alexa Effects of copper and cadmium spiked-sediments on embryonic development of Japanese medaka (Oryzias latipes).
Agri and Aquaculture

Agri and Aquaculture

Journal of Aquaculture Research & Development

Author(s): Barjhoux I, Baudrimont M, Morin B, Landi L, Gonzalez P,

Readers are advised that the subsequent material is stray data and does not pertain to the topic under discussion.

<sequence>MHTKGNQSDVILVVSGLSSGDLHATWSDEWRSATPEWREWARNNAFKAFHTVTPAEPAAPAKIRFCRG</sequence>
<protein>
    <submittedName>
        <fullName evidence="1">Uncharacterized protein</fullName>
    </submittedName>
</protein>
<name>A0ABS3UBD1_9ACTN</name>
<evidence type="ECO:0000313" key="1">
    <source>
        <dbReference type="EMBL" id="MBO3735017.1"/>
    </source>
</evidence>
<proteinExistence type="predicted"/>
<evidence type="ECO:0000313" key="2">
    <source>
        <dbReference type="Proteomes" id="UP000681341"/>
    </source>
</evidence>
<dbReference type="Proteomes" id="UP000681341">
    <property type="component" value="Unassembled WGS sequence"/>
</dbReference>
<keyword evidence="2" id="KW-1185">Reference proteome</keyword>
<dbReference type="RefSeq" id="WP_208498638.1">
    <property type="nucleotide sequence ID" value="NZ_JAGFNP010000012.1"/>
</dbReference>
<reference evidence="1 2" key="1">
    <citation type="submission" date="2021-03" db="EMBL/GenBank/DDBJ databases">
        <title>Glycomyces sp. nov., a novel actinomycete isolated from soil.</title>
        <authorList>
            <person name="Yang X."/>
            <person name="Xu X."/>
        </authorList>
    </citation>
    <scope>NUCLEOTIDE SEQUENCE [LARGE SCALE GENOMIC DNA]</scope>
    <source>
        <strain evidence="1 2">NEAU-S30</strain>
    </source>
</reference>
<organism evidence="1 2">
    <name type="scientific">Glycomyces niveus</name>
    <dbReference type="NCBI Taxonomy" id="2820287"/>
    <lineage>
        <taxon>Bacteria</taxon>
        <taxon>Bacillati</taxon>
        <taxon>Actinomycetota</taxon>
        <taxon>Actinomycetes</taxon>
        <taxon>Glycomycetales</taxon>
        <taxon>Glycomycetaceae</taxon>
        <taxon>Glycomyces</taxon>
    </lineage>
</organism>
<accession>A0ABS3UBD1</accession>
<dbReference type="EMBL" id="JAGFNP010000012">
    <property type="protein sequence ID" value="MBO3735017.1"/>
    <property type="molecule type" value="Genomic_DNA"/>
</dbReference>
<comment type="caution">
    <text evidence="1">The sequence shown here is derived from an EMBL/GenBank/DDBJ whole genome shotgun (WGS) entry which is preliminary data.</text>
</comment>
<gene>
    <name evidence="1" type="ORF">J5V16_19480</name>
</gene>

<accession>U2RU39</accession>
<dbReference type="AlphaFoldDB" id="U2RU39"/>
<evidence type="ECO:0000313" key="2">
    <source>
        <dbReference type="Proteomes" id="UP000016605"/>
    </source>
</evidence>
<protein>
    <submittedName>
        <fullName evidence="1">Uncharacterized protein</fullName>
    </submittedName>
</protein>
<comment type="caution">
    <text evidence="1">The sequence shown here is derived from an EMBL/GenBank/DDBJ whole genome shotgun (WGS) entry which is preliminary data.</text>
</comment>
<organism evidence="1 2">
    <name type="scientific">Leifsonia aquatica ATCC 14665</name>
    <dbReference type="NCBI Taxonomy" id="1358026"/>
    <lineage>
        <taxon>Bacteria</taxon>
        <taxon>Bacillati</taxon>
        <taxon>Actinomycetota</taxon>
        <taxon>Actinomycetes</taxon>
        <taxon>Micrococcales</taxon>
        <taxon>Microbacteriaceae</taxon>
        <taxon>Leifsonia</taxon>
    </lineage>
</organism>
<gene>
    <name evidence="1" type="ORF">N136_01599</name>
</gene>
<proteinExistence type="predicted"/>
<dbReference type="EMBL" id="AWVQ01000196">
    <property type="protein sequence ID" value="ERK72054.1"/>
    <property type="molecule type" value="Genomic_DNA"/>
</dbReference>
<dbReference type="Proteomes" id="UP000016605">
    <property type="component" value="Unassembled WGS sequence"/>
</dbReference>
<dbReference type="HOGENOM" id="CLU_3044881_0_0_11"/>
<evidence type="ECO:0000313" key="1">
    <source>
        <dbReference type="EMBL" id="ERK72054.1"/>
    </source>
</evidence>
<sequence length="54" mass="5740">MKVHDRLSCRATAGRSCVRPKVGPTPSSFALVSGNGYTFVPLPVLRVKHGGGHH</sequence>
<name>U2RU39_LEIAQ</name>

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Abstract Because of their high capacity to accumulate contaminants such as persistent organic pollutants and heavy metals, aquatic sediments are considered as a long-term source of contamination for aquatic organisms. In compliance with the increasing interest both for sediment quality evaluation and the use of fish early life stage (ELS) toxicity assays, we proposed an embryo-larval test to evaluate embryotoxicity and genotoxicity of sediment-bound contaminants. Pre-blastula stage medaka (Oryzias latipes) embryos were exposed by static sediment contact to two model heavy metals (cadmium and copper) at environmental concentrations during the whole 10-day embryonic development. Lethal and sub-lethal effects were recorded in both embryos and larvae for 20 days post fertilisation (dpf) using several global toxicity and phenotypic endpoints. The comet assay was also performed on medaka prolarvae to evaluate genotoxic effects of the tested chemicals. Environmental concentrations of cadmium (Cd) and copper (Cu) did not affect embryo and larval survival. However, both heavy metals significantly induced morphological abnormalities, particularly spinal and cardiovascular deformities. Cd but not Cu induced tachycardia. Both heavy metals induced a significant increase in DNA damage at all tested concentrations. Resulting LOEC values for Cd and Cu corresponded to 1.9 and 8.5 μg/g d.w. sediment, respectively. Although metal bioavailability is probably lower for naturally contaminated sediments, the relatively low toxicity thresholds for both Cd and Cu raise the question of possible risk for fish embryos developing in direct contact to sediments. This study demonstrates the applicability, sensitivity and relevance of the Japanese medaka embryo-larval assay (MELA) to evaluate sediment hazardous potency at environmental concentrations of heavy metals. Copyright © 2012. Published by Elsevier Inc. This article was published in Ecotoxicol Environ Saf and referenced in Journal of Aquaculture Research & Development

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